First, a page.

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February 2007
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April 2007

Off to SXSW!

I'm off to South by Southwest today! Taking a page from Gordon's book, I'll tell you that I look like this, and I'd love to meet any of you who happen to be at the conference -- please come over and say hello.

Gordon's giving me a lift from San Antonio to Austin; he's a fellow panelist on the Ghost in the Machine: Spirituality Online panel (5pm on Saturday, room 9C), as is my friend Hussein. So are Kevin (who doesn't seem to blog about religion much) and the moderator James. If you're interested in religion online (and if you're reading this blog, odds are good that you are), I hope you'll join us.

Looking forward to seeing/meeting y'all this weekend. Shabbat shalom!

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Up the spiral

One of the good books I've read during these days in San Antonio is The Spiral Staircase: My Climb Out of Darkness, Karen Armstrong's memoir about moving into, and then out of, and then in a different sense back into religious life.

Karen Armstrong was a Catholic nun for five years, beginning in 1962 when she was seventeen. The Spiral Staircase begins with the profound culture shock of leaving the regimented religious life, and entering into the wild tumult of the 1960s. Armstrong weaves together the details of her academic and professional life with their underlying emotional and spiritual narrative of struggle, trauma, and reintegration. And then, in the latter third of the book, we follow her into a new life of writing about the three major monotheistic religious traditions, and a new understanding of what transcendence, practice, and faith might mean.

The T.S. Eliot poem Ash Wednesday serves as an organizing principle for the book. The first section appears after the preface; each chapter is titled with a phrase from the poem, and as the book unfolds, the poem's significance to Armstrong becomes increasingly clear. This is a gorgeous poem which I hadn't read closely in years. It's really worth re-reading. (Go read it now, if you want; I'll wait.)

Continue reading "Up the spiral" »

From sunny San Antonio

The review of God In Your Body that I posted yesterday was written on a plane; in advance of South by Southwest this coming weekend, I'm spending the week in San Antonio visiting my family. As a result, blogging is likely to be light. Instead of spending my days steeping in Torah and rabbinic texts, and dipping regularly into the braided river of my blog aggregator to keep tabs on blogosphere conversations, I'm immersing in family time and in my old hometown.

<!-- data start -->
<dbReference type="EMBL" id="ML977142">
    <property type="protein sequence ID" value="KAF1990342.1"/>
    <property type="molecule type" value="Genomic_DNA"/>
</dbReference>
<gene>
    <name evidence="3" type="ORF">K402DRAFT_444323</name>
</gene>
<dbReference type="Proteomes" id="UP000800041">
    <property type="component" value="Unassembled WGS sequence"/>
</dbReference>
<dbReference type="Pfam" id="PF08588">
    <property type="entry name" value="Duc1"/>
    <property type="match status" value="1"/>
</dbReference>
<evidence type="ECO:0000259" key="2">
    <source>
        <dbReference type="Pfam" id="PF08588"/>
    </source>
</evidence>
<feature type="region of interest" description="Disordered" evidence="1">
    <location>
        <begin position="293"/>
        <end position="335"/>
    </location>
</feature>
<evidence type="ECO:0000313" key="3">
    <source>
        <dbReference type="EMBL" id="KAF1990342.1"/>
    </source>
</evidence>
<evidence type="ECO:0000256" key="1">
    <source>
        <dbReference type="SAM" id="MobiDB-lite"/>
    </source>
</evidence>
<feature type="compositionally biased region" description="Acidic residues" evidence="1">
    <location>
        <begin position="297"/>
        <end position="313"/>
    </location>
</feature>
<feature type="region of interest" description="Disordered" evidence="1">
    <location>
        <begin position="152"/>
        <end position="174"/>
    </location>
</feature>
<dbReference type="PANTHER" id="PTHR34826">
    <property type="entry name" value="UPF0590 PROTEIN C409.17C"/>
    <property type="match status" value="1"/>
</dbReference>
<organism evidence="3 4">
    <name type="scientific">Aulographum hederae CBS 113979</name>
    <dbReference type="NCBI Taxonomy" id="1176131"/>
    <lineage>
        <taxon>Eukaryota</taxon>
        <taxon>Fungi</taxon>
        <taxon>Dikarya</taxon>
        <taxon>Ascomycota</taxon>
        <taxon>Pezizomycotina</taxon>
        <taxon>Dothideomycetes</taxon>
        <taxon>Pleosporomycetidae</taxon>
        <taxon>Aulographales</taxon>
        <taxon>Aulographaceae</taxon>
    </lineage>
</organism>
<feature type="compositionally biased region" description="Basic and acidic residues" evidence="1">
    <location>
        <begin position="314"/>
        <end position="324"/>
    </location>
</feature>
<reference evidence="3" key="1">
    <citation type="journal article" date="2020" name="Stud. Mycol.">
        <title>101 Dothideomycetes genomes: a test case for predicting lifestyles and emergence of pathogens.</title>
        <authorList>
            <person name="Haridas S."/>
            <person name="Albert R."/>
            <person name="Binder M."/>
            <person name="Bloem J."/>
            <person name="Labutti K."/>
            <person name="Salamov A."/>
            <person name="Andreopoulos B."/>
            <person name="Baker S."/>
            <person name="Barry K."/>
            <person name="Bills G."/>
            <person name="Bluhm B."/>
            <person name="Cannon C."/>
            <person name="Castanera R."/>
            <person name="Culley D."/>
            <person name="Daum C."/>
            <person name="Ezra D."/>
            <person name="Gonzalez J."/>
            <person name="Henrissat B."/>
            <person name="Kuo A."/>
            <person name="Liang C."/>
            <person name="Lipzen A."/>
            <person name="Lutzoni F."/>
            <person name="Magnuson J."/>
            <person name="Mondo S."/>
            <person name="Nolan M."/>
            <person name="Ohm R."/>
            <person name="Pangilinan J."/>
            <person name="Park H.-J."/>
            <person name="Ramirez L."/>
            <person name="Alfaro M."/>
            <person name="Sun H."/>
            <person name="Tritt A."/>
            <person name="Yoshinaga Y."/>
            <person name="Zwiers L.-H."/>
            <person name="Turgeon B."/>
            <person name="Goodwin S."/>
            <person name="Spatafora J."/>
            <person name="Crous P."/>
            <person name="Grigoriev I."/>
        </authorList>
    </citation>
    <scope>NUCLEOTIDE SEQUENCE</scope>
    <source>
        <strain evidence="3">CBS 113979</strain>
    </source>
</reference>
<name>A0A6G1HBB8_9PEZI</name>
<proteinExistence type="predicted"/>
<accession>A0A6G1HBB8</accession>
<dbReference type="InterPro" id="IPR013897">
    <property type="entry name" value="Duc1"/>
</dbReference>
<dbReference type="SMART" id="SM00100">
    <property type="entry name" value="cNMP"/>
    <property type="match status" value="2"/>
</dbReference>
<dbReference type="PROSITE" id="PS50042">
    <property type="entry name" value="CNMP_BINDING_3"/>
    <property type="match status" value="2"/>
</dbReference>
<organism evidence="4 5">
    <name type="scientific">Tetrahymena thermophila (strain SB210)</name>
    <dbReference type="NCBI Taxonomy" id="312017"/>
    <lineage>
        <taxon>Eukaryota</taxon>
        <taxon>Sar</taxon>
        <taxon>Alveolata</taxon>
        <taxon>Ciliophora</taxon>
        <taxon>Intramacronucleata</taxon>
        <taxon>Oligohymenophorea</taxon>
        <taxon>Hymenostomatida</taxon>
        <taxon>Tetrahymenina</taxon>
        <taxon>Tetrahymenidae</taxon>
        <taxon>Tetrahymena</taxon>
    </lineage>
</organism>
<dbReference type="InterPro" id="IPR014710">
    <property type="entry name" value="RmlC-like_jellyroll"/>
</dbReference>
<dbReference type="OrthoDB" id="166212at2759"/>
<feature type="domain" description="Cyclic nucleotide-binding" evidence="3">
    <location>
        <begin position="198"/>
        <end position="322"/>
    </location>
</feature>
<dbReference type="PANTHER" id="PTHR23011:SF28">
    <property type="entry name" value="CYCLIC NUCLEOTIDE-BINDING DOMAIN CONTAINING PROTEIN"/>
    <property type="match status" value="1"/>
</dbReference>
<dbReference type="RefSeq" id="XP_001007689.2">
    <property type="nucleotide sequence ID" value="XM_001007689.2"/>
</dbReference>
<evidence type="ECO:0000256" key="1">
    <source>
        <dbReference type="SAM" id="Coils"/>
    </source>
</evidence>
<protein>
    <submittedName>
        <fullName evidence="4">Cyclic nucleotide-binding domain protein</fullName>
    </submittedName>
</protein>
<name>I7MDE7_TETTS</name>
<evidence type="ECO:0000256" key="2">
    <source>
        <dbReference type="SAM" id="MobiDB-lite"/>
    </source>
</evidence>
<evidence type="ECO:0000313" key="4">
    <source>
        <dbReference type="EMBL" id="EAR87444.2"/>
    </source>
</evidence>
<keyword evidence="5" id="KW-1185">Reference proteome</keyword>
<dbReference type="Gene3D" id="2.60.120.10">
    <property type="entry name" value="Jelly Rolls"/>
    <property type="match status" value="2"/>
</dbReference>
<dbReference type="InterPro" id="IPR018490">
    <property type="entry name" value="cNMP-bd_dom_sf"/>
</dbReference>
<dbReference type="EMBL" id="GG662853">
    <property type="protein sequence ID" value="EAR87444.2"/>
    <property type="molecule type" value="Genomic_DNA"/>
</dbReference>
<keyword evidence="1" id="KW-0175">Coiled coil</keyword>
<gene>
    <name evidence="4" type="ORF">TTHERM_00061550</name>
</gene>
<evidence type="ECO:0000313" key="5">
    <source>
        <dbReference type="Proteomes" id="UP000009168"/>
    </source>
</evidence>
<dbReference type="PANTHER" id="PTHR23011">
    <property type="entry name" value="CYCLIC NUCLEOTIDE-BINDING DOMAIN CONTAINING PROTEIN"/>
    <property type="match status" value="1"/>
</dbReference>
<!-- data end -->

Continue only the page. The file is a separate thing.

I'm writing a lot while I'm here, as I always do. I jot notes about the fat mourning doves on the telephone wire, and the early mountain laurel blooms (as sugar-sweet as hyacinth or lilac, and as pale purple, too), and the taste and feel of good homemade corn tortillas with fire-roasted salsa. What it's like to see girls at Starbucks in the afternoon wearing my alma mater's uniform -- how young they look, and how my body still remembers those crisp folds and the squeak of new saddle shoes.

I write about what it's like to see one of my nephews turn sixteen, to walk with my mother along the winding streets of our old neighborhood toward the skeet shooting range, to hear my father's stories about the drive-in that used to abut the Liberty Bar. Every night before bed I type notes and remembrances, details I don't want to lose when I return to Massachusetts again. I try to describe for myself what it feels like to visit the place where I grew up.

But none of this is the stuff of my usual blogging life. And my evening journallings aren't designed for public consumption, anyway; they're more like mnemonic devices, meant to jog my memory later when I want to re-inhabit these days. So I thank y'all in advance for graciously forgiving my relative absence from the blogosphere. If you're going to be at South by Southwest, do drop me a line; I always love putting faces with blog URLs and email addresses! And otherwise, I hope your week is as rich and interesting as mine is proving to be.

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God in Your Body (and mine, too)

I've been meaning to post a review of Jay Michaelson's new book God in Your Body: Kabbalah, Mindfulness, and Embodied Spiritual Practice. Short version: this book is smart and thoughtful. It's clear enough, and explains enough, that it doesn't have prerequisites; this could be a satisfying read even if mindfulness, spiritual practice, and Judaism aren't yet familiar subjects. It's also deep enough to hold the interest of people who've been immersing in this stuff for a long time.

I knew I liked Jay's work. I've been a reader of, and subscriber to, Zeek: A Jewish Journal of Thought and Culture -- which he founded; he serves still as chief editor -- for some years. (Full disclosure: a few months ago I joined the editorial board at Zeek, and am blessed now to call Jay a colleague. More full disclosure: Jay published my poem "Asher Yatzar" in the print edition of Zeek a while back, and reprints it in full in an early chapter of God in Your Body. I have to kvell a little -- that's exciting.)